2015 is almost over. How are you going to spend the New Year holiday season? Everyone in Japan is very busy. During this time of the year, people get serious about preparing for the New Year. So, how do people greet the New Year? They do this by welcoming gods that bring good fortune for the year into their homes on New Year’s Day. To have a happier year, they welcome in the gods and celebrate. At the end of the year, people are very busy getting ready. They buy food and household supplies, clean up their surroundings, and cleanse their minds, of which “Joya no Kane” is a good example. The preparations are to make sure they welcome the gods in the cleanest possible state, as well as to spend a relaxing time with family. New Year’s Day is about family. Relatives get together and celebrate around the dinner table. They eat lucky foods like mochi (rice cakes) and kamaboko (fish cakes). They also go out for hatsumode. Hatsumode is the first visit of the year to a shrine or temple to pray for good health. Though it can get extremely crowded, it is an important custom. One cannot forget the great deals you can get at big New Year sales. The crowds are big as well, but the sight of the entire town buzzing with excitement is something you only see this time of year. The old capital of Kyoto has a history stretching back 1,300 years. As a city that respects tradition but is always trying new things, Kyoto has many unique customs, ceremonies, and foods for New Year. People going out to enjoy them make Kyoto’s streets even more flamboyant than usual. We want you to enjoy the New Year holiday season just as much as the locals. This time we will introduce some spots that will help you do that.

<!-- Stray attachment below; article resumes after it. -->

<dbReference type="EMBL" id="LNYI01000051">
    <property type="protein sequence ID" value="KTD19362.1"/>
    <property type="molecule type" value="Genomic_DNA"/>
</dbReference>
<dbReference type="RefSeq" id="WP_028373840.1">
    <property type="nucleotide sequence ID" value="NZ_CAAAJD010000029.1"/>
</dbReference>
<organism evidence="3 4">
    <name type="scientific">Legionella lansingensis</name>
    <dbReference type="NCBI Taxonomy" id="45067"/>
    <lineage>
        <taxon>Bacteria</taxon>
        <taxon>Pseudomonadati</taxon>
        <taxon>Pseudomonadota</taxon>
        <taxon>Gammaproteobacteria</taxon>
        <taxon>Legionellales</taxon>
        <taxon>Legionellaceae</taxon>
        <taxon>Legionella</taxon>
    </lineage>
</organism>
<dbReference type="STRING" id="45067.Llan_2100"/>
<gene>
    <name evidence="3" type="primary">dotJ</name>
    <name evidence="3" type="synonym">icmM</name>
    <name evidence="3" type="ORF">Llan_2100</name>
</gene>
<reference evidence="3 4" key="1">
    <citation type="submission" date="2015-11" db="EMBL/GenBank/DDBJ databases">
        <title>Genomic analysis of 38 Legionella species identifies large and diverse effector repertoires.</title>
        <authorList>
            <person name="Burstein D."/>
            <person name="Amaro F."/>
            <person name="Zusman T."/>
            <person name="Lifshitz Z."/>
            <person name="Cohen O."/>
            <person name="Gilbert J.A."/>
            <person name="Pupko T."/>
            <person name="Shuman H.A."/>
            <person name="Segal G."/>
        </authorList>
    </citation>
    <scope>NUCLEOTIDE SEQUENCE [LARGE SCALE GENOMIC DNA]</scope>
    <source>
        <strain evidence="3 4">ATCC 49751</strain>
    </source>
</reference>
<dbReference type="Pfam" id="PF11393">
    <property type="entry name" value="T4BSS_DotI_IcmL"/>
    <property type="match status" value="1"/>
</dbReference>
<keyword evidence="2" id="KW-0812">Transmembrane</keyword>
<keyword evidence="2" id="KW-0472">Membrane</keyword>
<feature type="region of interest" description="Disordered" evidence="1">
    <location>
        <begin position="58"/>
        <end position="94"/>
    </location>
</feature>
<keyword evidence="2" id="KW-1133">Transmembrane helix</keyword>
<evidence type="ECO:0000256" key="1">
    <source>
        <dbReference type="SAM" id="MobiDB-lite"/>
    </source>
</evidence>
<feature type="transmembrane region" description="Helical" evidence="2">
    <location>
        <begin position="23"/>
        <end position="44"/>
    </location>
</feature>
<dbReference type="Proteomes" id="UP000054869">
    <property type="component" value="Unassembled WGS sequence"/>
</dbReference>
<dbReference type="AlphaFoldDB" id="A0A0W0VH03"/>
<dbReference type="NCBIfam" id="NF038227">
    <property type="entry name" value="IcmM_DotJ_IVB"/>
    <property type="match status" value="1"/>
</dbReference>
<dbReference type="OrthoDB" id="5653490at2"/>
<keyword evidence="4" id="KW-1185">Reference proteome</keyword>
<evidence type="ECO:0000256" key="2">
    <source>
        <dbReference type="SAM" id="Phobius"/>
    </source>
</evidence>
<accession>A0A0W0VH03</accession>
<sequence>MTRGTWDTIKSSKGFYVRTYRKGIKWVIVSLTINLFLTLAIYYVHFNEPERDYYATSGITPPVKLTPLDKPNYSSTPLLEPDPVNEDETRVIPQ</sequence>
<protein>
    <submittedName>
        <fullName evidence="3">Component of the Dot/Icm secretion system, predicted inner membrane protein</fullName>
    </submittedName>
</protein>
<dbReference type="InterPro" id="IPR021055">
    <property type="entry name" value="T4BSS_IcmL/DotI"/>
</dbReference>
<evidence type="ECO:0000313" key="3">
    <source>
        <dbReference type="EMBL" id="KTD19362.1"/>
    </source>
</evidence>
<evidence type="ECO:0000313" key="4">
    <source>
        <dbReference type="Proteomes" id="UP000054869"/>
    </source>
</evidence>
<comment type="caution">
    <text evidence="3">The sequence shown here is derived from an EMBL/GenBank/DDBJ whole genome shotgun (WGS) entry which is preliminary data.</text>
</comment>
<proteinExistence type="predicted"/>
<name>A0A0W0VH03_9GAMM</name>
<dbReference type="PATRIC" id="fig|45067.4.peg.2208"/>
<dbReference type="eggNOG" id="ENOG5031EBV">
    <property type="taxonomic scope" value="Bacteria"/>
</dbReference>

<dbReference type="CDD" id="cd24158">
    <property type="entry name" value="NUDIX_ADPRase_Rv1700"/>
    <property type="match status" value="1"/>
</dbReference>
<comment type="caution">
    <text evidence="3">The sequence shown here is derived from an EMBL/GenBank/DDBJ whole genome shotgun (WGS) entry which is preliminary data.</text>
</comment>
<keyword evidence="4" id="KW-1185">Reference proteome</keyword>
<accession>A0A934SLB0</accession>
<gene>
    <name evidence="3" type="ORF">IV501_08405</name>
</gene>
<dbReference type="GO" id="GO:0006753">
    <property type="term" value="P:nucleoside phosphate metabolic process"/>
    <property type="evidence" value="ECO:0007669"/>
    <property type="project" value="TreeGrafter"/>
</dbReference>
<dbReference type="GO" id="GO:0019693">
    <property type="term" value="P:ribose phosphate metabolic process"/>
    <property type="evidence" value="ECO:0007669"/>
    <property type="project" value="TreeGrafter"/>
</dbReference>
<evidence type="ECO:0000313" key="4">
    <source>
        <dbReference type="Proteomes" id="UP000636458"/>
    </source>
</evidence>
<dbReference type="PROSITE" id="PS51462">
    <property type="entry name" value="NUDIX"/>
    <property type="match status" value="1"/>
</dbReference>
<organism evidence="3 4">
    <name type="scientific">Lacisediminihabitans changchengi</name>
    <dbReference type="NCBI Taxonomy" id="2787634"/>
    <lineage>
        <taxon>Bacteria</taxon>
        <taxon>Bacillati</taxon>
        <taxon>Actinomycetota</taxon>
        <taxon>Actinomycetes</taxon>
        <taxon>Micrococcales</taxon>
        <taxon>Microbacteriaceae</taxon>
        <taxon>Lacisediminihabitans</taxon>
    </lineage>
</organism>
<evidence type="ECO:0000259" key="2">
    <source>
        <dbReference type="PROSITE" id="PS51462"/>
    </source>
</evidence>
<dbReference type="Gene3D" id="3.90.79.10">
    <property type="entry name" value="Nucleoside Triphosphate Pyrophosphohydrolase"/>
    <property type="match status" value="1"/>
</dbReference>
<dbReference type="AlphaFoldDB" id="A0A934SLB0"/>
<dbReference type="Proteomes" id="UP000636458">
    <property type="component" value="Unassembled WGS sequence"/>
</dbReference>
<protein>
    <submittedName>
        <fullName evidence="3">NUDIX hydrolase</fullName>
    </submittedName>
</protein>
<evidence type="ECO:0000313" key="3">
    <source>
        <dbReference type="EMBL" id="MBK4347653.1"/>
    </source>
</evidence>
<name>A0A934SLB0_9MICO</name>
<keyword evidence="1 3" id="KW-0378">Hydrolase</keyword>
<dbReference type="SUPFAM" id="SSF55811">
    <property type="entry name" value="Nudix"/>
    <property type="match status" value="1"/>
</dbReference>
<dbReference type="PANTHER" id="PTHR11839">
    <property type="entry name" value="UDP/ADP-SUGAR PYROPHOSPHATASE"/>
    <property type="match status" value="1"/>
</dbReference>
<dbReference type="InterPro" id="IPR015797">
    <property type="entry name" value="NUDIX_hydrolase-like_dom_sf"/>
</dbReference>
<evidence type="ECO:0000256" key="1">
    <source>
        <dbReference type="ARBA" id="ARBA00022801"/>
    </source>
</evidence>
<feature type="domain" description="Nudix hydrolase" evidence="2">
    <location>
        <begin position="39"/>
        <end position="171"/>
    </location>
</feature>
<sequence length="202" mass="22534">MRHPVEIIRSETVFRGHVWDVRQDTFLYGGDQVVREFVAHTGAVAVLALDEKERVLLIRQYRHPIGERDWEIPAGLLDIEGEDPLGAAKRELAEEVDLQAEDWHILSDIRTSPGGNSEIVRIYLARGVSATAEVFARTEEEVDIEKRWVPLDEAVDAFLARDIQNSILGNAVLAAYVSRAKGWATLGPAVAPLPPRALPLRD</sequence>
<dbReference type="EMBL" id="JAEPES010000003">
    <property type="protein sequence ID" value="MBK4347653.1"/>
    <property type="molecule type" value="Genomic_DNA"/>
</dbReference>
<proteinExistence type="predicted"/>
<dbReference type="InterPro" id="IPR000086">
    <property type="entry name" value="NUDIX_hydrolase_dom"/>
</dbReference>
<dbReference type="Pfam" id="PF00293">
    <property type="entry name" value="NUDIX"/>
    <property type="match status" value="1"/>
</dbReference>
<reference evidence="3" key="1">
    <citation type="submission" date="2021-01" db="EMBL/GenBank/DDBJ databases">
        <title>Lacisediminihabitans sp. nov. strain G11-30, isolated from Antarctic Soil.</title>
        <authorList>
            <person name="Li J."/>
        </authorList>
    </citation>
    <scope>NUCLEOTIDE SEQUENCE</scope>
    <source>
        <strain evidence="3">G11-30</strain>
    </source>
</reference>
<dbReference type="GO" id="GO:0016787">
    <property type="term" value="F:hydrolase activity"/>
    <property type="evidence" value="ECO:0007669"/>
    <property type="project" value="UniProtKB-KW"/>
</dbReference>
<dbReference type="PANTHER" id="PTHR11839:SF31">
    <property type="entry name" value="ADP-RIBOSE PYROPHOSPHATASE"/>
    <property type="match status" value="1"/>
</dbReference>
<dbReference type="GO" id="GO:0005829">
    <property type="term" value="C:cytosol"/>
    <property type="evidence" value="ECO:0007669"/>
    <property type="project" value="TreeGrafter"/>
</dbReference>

Season Mar. 10, 2017
Feature

For Curry lovers, from Kyoto.